If anyone had told me two decades ago that I would be admiring, let alone praising, someone with the last name of “Cheney”, I’d have said they were nuts. But that’s just the sort of uncomfortable position many progressives find themselves in these days, when contemplating the recent performance of Representative Liz Cheney (R-WY), daughter of the former Vice President, vis-a-vis the actions of Donald Trump and the bastardization of the GOP.
On 12 August 2022 Salman Rushdie, 75, famed author of “The Satanic Verses”, was attacked in public as he was being introduced for a lecture at the Chautauqua Institution in New York. Hadi Matar, 24, rushed the stage and flung himself on Rushdie, stabbing him multiple times in the face, neck and abdomen. Airlifted from a nearby ball field to Erie Hospital, Rushdie remains on a ventilator, unable to speak; his agent stated that he may lose an eye and has extensive liver damage, as well as severed nerves in his arm.
On Monday, 8 August 2022, FBI agents executed a legal search warrant of former US president Donald J. Trump’s Mar-a-Lago mansion in Florida, looking for classified documents still in his possession. When leaving the White House in January 2021, Trump absconded with reams of classified material, in violation of the Presidential Records Act of 1978, and the National Archives has been trying to get them back ever since. In February, 15 boxes of such papers were returned, but investigators had cause to believe this was not the extent of the purloined trove, and a legal pas-de-deux had been danced between the Justice Department and Trump lawyers for months since, with negotiations and subpoenas having little effect.
She was once the toast of Manhattan society, but the recently deceased Ivana Trump, ex-wife of the former president, now rests in her gold-tone casket at a barely marked plot overlooking the first hole at her former husband’s Trump National Golf Club in Bedminster, New Jersey.
Why? The tax break, of course! The Donald (a nickname given to Trump by his erstwhile wife, and which stuck) never saw a write-off he didn’t like, or fail to grasp a grift. In burying Ivana at Bedminster, the property now qualifies as a cemetery, bringing tax relief galore. New Jersey’s tax code exempts all cemetery land from all taxes, rates, and assessments, and includes no minimum on occupancy, so one human remain would suffice (though allegedly plans are in the works to dump the entire family there in due “course”). For now, Ivana’s grave is graced with a simple plaque bearing just her name, and the dates of her birth and death.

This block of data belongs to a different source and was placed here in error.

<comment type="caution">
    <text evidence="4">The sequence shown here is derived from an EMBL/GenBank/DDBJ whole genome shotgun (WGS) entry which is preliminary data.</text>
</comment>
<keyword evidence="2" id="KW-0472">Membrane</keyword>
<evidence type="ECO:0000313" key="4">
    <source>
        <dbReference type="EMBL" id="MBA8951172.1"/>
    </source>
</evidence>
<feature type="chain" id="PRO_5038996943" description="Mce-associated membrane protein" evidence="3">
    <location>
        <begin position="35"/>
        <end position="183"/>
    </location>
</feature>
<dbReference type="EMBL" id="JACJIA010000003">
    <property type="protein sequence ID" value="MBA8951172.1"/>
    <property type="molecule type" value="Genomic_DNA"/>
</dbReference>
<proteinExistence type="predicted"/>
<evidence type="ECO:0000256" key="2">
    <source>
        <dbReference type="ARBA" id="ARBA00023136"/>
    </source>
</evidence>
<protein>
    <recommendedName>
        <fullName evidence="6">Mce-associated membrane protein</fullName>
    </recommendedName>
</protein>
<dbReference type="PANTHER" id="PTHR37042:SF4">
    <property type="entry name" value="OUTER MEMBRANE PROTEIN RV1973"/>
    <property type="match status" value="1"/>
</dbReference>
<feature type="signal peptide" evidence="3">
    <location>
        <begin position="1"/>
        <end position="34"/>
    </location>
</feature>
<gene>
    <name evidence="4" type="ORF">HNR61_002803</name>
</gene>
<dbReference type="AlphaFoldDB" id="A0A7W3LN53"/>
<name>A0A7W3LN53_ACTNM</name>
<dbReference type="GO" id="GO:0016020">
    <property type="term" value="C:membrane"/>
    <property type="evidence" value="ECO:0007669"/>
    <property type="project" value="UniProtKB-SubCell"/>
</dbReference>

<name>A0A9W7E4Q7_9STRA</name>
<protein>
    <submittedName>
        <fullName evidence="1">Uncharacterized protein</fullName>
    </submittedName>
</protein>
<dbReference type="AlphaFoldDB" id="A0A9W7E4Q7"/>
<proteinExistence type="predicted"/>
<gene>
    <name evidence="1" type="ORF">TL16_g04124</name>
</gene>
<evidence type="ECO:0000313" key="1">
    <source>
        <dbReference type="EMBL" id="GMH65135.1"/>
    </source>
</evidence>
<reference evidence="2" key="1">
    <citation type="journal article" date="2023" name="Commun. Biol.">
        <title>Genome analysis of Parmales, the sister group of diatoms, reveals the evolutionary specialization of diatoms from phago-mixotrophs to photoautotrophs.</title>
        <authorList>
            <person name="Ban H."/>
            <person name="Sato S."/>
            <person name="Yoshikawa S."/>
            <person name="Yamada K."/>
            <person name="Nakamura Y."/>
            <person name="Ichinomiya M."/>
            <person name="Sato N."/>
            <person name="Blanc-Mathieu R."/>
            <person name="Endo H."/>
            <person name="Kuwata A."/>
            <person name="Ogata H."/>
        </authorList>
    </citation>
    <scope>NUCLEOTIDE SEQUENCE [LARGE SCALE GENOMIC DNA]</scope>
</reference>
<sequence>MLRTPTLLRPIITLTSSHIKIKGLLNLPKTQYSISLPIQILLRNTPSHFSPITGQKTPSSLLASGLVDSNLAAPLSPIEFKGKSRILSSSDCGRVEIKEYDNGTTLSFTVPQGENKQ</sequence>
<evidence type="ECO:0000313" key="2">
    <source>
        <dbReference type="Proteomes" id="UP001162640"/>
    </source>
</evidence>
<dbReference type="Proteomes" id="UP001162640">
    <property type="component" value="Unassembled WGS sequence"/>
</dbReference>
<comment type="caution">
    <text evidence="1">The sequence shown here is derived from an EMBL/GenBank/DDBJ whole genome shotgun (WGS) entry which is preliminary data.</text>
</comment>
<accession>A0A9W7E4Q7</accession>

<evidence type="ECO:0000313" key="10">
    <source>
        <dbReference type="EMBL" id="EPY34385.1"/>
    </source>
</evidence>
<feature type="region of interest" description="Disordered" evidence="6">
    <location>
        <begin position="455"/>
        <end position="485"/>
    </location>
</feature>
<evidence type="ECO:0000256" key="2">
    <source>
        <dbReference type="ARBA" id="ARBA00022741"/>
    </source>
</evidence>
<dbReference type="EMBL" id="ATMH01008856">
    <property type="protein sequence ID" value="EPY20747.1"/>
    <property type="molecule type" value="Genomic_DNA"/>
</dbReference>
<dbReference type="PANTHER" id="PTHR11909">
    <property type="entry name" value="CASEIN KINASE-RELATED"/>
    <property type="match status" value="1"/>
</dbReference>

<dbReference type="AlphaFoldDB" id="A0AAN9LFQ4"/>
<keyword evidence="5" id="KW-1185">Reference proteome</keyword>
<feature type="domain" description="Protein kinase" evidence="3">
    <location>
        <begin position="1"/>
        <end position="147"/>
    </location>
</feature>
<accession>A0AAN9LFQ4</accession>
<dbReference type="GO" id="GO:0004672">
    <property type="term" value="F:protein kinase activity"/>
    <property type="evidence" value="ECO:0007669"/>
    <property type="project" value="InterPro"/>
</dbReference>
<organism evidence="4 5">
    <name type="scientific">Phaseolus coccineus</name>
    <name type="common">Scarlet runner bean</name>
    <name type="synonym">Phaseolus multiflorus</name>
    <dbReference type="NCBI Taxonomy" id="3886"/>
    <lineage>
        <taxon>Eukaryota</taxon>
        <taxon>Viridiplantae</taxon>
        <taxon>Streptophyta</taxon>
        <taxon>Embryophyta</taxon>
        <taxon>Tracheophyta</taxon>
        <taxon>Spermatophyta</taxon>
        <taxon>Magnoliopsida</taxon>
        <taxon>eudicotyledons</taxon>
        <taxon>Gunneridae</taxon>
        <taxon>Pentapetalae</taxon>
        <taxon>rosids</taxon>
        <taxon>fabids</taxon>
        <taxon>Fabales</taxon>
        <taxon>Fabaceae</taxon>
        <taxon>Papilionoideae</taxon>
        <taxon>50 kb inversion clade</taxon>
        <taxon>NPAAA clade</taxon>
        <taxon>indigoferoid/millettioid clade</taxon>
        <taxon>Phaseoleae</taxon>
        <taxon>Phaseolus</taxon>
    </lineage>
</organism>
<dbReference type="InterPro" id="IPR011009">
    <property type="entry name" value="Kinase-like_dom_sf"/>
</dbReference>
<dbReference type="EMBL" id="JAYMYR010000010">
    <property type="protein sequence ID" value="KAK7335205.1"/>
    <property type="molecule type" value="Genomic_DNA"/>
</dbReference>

On Saturday, 30 July 2022, two actresses whose work is embedded in American nostalgia took leave of this life: Nichelle Nichols, 89, who played Lieutenant Uhura on the 1960’s sci-fi series “Star Trek”, reprising the role in several feature films; and Pat Carroll, 95, a staple of television for decades with supporting and guest roles on sitcoms and game shows, most likely known to more modern audiences as the voice of Ursula in Disney’s “The Little Mermaid.”
Torrential rains drenching eastern Kentucky in late July led to massive flooding on July 28, 2022, particularly of isolated rural communities in the poorest areas of Appalachia, where rivers and creeks swelled to overflow their banks by as much as 20 feet, filling the hollows and washing away some homes and businesses, inundating others in feet of standing water. Hardest-hit areas received 8-10 inches of rainfall within 48 hours. As of this writing (July 31) 26 are dead and dozens more still missing, while continued rain forecasts imperil search efforts and threaten to exacerbate an already tragic situation. Among the dead are four young siblings from Montgomery, Kentucky: Maddison, Riley, Nevaeh and Chance Noble, aged 2 to 8, torn from their parent’s arms by the current’s grip as the family’s mobile home was swept away.
It didn’t quite make it to fifty, but for almost half a century legal abortion has been the law of the land here in the US. No more.
On June 24, 2022, the gavel fell on Roe v Wade, the landmark 1973 decision guaranteeing reproductive rights, overturned 5-4 by the current US Supreme Court. The test case which led to Roe’s reversal was Dobbs v Jackson Women’s Health Organization, which sought to prevent a Mississippi state law virtually eliminating abortion after 15 weeks from conception. That law was upheld 6-3, but Chief Justice John Roberts joined the progressive minority on the Court when Roe itself became the target of his conservative colleagues.
On 1 June 2022, a Fairfax, Virginia jury found for plaintiff Johnny Depp in a defamation suit brought against his former wife Amber Heard, awarding the actor $15 million in compensatory and punitive damages. Heard, who had countersued for defamation, was vindicated on one count, and received $2 million in compensation, though no punitive damages were awarded.
By now we’ve all heard of the tragic events at Robb Elementary School in Uvalde, Texas last week, on May 24th, where Salvador Ramos killed 19 fourth-graders and two teachers, after shooting his grandmother. Ramos used two AR-15 assault-style weapons on his rampage, which he had purchased within days of his 18th birthday the week prior. It’s taken far too long for accurate details of the crime to emerge, with conflicting, not to say contradictory, reports about Ramos’ entry to the school, and a mystifying 40-minute delay in active response by law enforcement before terminating the gunman as a threat, exposing an astounding level of incompetence.